The Middle of Nowhere Somewhere

THREE POEMs by Bernadette Mayer

August 12, 2015  By Bernadette Mayer
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One of our greatest living poets, Bernadette Mayer writes poems that convince with their freedom to swerve and digress, warp and arrest, and that truest of American pleasures that comes from sometimes simply just not giving a shit. In these new poems, her sense of reality continues to be ever expansive. The sexuality of arachnids, the elementalism of squirrels and emails, not to mention the Family Dollar Store, all are invited to the poet’s consciousness which doesn’t so much stream as dance. “A line / Break could reflect / the way the sun breaks,” she confesses, at the opening of Leg of Lamb, and of course what I love is not just the sense of poetry’s mimetic playfulness which her work duly captures but the larger possibility in Mayer’s poetry, always, that the nature of perception, reality itself, is a poetic act.  –AF

 

 

     OH WHAT

 

Are you called?
What flower would be a serial killer?
Say the tigers but the lions say
A flower can be a spider, but never
A killer though it might kill in a just war
And the locusts contend no war can be just
Unless gay spiders can fight in it
But all spiders are gay, say the mythological
Daddy-long-legs, I disagree, my name is
Hibiscus, I grew up in a commune in Krakatoa
Where I learned to think independently
You can all go to hell I feel, I mean
You can get wherever you want to go but not here
Unless you want to have tea with me
And the wolf spiders who keep to themselves

 


 

 

     LEG OF LAMB

 

A line
Break could reflect
The way the sun breaks
Through the clouds or breakfast
Or, this rainbow begins here
And then’s over
There
The aurora borealis can be
All over the sky
Wherever you look
Not in one place
Like north
Up and down
East and west, southwest
Sid-saddle, acrobatic as a squirrel
Is an e-mail directional?
I guess I’ll just think
And be as smart as in dreams
So they won’t come to get me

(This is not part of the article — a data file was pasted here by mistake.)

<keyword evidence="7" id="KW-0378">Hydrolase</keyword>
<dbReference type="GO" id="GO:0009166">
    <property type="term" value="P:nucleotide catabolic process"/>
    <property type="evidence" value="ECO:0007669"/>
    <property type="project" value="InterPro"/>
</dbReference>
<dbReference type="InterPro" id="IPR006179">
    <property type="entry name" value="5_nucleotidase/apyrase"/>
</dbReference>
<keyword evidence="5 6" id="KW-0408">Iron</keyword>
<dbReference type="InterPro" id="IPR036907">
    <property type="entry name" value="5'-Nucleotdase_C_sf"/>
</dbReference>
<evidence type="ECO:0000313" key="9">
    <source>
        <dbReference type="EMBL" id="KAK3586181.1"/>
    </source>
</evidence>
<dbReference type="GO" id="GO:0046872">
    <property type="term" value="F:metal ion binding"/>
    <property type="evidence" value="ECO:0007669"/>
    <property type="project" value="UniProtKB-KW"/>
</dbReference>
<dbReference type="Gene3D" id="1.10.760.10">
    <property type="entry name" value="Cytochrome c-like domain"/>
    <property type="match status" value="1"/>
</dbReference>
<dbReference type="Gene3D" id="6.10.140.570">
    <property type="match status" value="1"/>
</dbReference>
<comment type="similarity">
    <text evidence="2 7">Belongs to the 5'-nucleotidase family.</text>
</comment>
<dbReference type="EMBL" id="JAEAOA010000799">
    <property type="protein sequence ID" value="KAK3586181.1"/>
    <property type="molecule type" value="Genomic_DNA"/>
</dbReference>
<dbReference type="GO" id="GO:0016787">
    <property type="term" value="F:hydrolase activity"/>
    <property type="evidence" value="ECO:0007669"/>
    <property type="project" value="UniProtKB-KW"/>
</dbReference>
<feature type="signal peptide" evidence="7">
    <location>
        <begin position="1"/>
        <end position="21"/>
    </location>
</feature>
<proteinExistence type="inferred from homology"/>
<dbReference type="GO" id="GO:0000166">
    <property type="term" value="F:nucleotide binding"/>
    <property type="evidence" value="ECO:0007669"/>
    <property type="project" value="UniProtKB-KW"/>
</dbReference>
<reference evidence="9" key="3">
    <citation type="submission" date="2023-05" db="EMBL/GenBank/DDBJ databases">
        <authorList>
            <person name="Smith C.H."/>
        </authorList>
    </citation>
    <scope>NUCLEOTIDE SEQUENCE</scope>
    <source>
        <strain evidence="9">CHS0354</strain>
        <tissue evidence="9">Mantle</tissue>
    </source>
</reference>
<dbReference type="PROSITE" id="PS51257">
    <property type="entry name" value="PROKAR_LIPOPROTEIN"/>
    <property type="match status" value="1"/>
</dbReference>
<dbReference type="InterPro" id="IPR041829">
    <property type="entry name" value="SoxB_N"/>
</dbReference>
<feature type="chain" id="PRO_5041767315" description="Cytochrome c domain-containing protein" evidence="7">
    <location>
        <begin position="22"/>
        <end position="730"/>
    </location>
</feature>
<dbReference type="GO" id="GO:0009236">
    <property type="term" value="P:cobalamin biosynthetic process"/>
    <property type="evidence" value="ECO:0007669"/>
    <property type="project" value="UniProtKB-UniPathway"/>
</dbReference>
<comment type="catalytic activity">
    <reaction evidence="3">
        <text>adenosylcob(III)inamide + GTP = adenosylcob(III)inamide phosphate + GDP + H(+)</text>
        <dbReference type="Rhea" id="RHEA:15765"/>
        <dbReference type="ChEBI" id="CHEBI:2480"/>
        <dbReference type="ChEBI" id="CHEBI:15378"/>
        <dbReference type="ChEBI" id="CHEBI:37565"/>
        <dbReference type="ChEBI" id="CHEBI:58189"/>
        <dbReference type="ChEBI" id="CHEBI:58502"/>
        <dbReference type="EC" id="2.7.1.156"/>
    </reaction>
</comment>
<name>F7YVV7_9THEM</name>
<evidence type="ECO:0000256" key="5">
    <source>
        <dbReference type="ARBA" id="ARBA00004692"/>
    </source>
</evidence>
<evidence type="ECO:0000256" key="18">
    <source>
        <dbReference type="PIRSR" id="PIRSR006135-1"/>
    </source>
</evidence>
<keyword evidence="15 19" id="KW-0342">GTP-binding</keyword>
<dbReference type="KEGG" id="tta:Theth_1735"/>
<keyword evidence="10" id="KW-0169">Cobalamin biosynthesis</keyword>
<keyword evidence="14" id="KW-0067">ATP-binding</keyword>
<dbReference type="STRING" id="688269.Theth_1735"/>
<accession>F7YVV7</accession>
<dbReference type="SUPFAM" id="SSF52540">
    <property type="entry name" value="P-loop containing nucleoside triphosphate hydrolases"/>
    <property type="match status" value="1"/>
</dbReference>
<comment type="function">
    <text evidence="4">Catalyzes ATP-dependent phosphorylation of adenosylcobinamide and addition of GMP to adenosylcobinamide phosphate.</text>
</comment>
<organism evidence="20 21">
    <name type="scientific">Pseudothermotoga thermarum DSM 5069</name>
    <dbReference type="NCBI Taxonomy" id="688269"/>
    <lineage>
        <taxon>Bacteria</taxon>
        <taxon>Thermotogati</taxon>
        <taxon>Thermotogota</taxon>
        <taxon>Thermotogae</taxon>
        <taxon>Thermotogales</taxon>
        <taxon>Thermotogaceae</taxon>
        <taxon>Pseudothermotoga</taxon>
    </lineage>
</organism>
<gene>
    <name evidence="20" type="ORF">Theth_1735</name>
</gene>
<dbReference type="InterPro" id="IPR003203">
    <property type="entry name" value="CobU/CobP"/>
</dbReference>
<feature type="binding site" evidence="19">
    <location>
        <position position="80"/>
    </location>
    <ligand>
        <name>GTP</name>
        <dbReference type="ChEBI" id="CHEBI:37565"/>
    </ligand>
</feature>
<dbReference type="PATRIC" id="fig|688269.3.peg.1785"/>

And take me away to
Zanzibar, the mental asylum, the hospital
The jail, turn the line’n you wind up in
Antarctica Australia Mesoamerica mesothelioma
The middle of nowhere somewhere
Where somehow you’ve left all the slush
Behind back there where the line begins, ends
Do we notice? Yes
Are we sorry? No, maybe, always
Sometimes never we will never come to an end because
Starting over’s our addiction, a dead
End and where does that leave
Us?

  


     FIRST SHOW HOTLINE

 

 

Out the somber window that shows
Hibernation trees, the water pump, the road
Nothing falling from the gray sky yet
The room I’m in’s too clean, the fire’s failed
I’m doing the French fries on the top of the stove
The mail’s failed to come, the turkey had no liver
But it may work to write this poem unless
It gets stuck like a car by the creek
The creeks are over the top, be wary

Of them, of getting mail from a bank
And a flyer from the Family Dollar store
In which everything is more than a dollar
Except sardines, I don’t even have a bank
Account but I saw a rainbow in the woods once
When the sun got low enough to shine
Under the earth’s cloud cap, I thought
That’s not a bad deal on dish detergent

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Bernadette Mayer was born in Brooklyn, New York, and received her B.A. from the New School for Social Research in 1967. She is the author of more than two dozen volumes of poetry. From 1972 to 1974, Mayer and conceptual artist Vito Acconci edited the journal 0 TO 9, and in 1977 she established United Artists Press with the poet Lewis Warsh. She has taught writing workshops at The Poetry Project at St. Mark’s Church in New York City for many years, and she served as the Poetry Project’s director. Her latest books include Eating The Colors of A Lineup of Words: The Early Books of Bernadette Mayer (Station Hill Press) and Sonnets: Expanded 25th Anniversary Edition (Tender Buttons Press), which was nominated for the Firecracker Awards by The Community of Literary Magazines and Presses.









  • Meredith Lederer

    Hi, I did not see any sources listed for these three Bernadette Mayer poems- is there a way to find out what book they appear in?



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